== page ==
A top Likud minister on Monday urged Israel to step up settlement construction, including in outlying areas of the West Bank, in what he described as a “clear price” for the Palestinian refusal to recognize Israel as a Jewish state.
Ahead of Prime Minister Benjamin Netanyahu’s trip to Washington, Public Security Minister Gilad Erdan hailed the new US administration for saying settlements were not the obstacle to peace, but glossed over President Donald Trump’s criticism of settlements as “not helpful” to peace efforts.
Unlike former president Barack Obama, who had an “opposite worldview, by 180 degrees” to the Israeli government, Erdan said there was “a lot of hope, a lot of optimism” about Trump.
Trump is a “friend of many years to the State of Israel,” said the minister at the B’Sheva Jerusalem Conference, sponsored by nationalist news outlet Israel National News. “We have a historic opportunity here for a new era.”
Erdan specifically referred to a White House statement earlier this month that maintained that settlements were not an impediment to peace. However, the statement — and Trump’s weekend interview with the pro-Netanyahu daily Israel Hayom — also referred to settlements as “not helpful” to peace.
“While we don’t believe the existence of settlements is an impediment to peace, the construction of new settlements or the expansion of existing settlements beyond their current borders may not be helpful in achieving that goal,” the White House said earlier this month.
The minister recommended a “price for Palestinian obstinacy,” later describing that “clear price” as a construction boom in the settlements, and not merely within the blocs that Israel states publicly that it aims to retain under a deal with the Palestinians.
Israel must build outside the blocs and anyone who says otherwise is “adopting left-wing” views, Erdan said. That penalty will bring the Palestinians to the negotiating table, he predicted.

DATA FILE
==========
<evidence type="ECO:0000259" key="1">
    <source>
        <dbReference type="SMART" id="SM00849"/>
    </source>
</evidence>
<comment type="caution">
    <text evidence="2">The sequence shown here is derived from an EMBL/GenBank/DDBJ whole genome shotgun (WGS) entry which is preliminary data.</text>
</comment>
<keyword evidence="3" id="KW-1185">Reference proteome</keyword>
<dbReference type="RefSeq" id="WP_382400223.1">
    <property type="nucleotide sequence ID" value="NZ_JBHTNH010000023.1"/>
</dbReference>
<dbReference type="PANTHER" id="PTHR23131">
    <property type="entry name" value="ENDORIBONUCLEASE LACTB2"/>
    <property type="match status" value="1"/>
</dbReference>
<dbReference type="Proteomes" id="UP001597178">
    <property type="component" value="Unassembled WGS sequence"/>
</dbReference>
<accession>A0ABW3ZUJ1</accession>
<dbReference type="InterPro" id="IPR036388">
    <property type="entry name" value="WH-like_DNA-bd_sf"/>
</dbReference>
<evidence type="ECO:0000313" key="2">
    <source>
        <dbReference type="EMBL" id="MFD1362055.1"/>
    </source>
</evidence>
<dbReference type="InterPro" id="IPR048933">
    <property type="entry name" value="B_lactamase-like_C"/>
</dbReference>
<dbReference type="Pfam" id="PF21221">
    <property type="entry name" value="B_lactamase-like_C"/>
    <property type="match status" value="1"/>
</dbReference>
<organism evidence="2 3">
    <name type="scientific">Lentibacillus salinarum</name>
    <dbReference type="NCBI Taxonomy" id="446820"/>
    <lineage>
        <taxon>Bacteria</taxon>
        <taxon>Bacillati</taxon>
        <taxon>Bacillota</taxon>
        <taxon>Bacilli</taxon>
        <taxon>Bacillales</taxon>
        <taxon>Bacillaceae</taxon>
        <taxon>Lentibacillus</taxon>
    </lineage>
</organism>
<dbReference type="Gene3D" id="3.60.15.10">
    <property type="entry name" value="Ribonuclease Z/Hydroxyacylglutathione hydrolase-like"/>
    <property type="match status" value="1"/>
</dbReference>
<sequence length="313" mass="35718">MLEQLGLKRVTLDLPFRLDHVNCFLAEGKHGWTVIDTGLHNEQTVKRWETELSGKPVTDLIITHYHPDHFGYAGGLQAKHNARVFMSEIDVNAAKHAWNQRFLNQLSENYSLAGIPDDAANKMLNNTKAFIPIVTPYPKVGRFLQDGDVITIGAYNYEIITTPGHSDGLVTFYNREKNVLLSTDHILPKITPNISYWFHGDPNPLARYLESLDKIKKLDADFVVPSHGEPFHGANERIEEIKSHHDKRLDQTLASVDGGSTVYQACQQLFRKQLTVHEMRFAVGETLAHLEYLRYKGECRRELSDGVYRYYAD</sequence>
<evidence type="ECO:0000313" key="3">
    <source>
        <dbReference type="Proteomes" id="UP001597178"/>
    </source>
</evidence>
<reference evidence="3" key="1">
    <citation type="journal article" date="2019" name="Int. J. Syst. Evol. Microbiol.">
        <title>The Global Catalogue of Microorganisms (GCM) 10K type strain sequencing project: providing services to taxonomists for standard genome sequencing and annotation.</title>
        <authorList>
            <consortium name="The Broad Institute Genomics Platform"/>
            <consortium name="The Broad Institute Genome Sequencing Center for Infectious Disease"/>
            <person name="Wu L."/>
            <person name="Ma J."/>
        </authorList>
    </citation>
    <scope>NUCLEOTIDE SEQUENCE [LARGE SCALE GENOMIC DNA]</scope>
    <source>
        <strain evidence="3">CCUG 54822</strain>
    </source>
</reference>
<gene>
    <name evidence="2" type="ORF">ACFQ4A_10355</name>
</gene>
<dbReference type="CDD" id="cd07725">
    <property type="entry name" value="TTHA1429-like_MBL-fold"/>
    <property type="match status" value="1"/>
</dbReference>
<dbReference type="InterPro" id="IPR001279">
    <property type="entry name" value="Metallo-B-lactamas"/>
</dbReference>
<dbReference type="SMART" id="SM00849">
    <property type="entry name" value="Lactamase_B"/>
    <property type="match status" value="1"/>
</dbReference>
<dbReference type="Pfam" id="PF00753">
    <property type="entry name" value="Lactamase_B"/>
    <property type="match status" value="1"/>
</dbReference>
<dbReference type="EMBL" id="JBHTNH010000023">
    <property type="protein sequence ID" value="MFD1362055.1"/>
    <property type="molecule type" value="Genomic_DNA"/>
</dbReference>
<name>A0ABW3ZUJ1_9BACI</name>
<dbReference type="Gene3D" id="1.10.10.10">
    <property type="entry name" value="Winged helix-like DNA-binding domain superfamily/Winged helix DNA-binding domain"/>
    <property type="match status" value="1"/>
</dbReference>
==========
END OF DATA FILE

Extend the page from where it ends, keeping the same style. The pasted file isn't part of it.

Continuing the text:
He also called for the annexation of areas that were expected to remain under Israeli control under a peace deal.
“Now is the time to extend sovereignty to areas on which there is no controversy” that they will remain Israel’s in a final status agreement, he said.
Also addressing the conference, Social Equality Minister Gila Gamliel (Likud) called Trump “a real friend to Israel and the settlements.”
She called on the government to adopt the 2012 Edmund Levy report to legalize West Bank outposts.
Herzog makes plea for two-state solution
Opposition leader Isaac Herzog said at the conference that most Israelis are in favor of the two-state solution, and was greeted by boos from the largely right-wing crowd.
“I say to President Trump and administration — in the State of Israel there is a clear majority in favor of separating from the Palestinians and the vision of the two-state solution,” he said. “Not appropriation and not annexation of millions of Palestinians who will demand full citizenship rights.”
Herzog said annexing the West Bank would spell the end of Israel as a Jewish state.
“Therefore, Prime Minister Netanyahu, who is taking off [for Washington] right now — and I wish him luck — must decide whether he will continue be dragged behind Naftali Bennett and the radical right who are going wild to annex millions of Palestinians to the State of Israel or whether he will act responsibly and, in his meeting with the US president, reiterate Israel’s commitment to the two-state solution.”